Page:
Halobacteria contain four retinal proteins (archaeal rhodopsins) which are bacteriorhodopsin (bR) [1-3], halorhodopsin (hR) [4, 5], sensory rhodopsin I (sRI) [6, 7] and phoborhodopsin (pR; also called sensory rhodopsin II, sRII) [8, 9]. The former two are light-driven ion pumps; bR works as an outward proton pump and hR as an inward halogen ion pump. The latter two are photoreceptors of this bacterium. Three photosystems (PS) of Halobacterium salinarum (former halobium) were pointed out [10], and they are PS570 (or PS565), PS370, and PS470 where the numbers represent the maximum wavelength of the halobacterial photoresponses. PS570 causes the cells to be attracted to green-orange light whereas PS370 and PS470 cause avoidance behavior (negative phototaxis) from near UV blue light and from blue-green light, respectively. Spudich and Bogomolni [6] proved that the photoreceptor of PS570 is the ground state of sRI (absorption maximum lambdamax of sRI is 587 nm; see [11] for the difference between 570 (565) and 587 nm maxima). It was also shown that a long-lived photointermediate of sRI whose absorption maximum is 373 nm is the receptor of PS370 [12, 13]. What is the receptor of PS470? Takahashi et al. [8] isolated a mutant that showed only negative phototaxis whose action maximum is located at ~475 nm. The retinoid receptor of this negative phototaxis system was named phoborhodopsin (pR; also sensory rhodopsin II, sRII) whose absorption maximum was 487 nm [14, 15]. Similar reports were published later from other laboratories [16-18].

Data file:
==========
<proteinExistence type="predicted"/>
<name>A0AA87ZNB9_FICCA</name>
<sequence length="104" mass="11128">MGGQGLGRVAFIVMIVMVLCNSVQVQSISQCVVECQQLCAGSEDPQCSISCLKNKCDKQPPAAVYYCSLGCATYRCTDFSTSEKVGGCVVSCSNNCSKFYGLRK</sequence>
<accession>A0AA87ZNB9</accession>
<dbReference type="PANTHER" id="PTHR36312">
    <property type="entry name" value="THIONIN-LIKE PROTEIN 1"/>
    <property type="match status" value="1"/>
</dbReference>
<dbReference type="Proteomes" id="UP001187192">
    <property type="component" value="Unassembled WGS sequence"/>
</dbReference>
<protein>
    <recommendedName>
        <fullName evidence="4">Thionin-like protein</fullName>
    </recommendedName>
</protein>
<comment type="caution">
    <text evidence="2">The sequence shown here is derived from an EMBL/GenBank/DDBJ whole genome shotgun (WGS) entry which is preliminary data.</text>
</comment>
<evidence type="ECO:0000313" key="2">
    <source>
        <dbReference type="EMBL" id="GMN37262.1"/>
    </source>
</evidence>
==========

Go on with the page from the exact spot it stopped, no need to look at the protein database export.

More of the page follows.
The primary structure of this pigment was solved by Zhang et al. [19]. sRI and pR (sRII) transmit their signals through integral membrane transducer proteins named HtrI and HtrII, which are considered to form a signaling complex firmly with respective receptors [7]. By these signaling systems, these bacteria move toward longer wavelength light (lambda > 520 nm) where bR and hR work, while they avoid shorter wavelength light (lambda < 520 nm), which contains harmful near-UV light [14].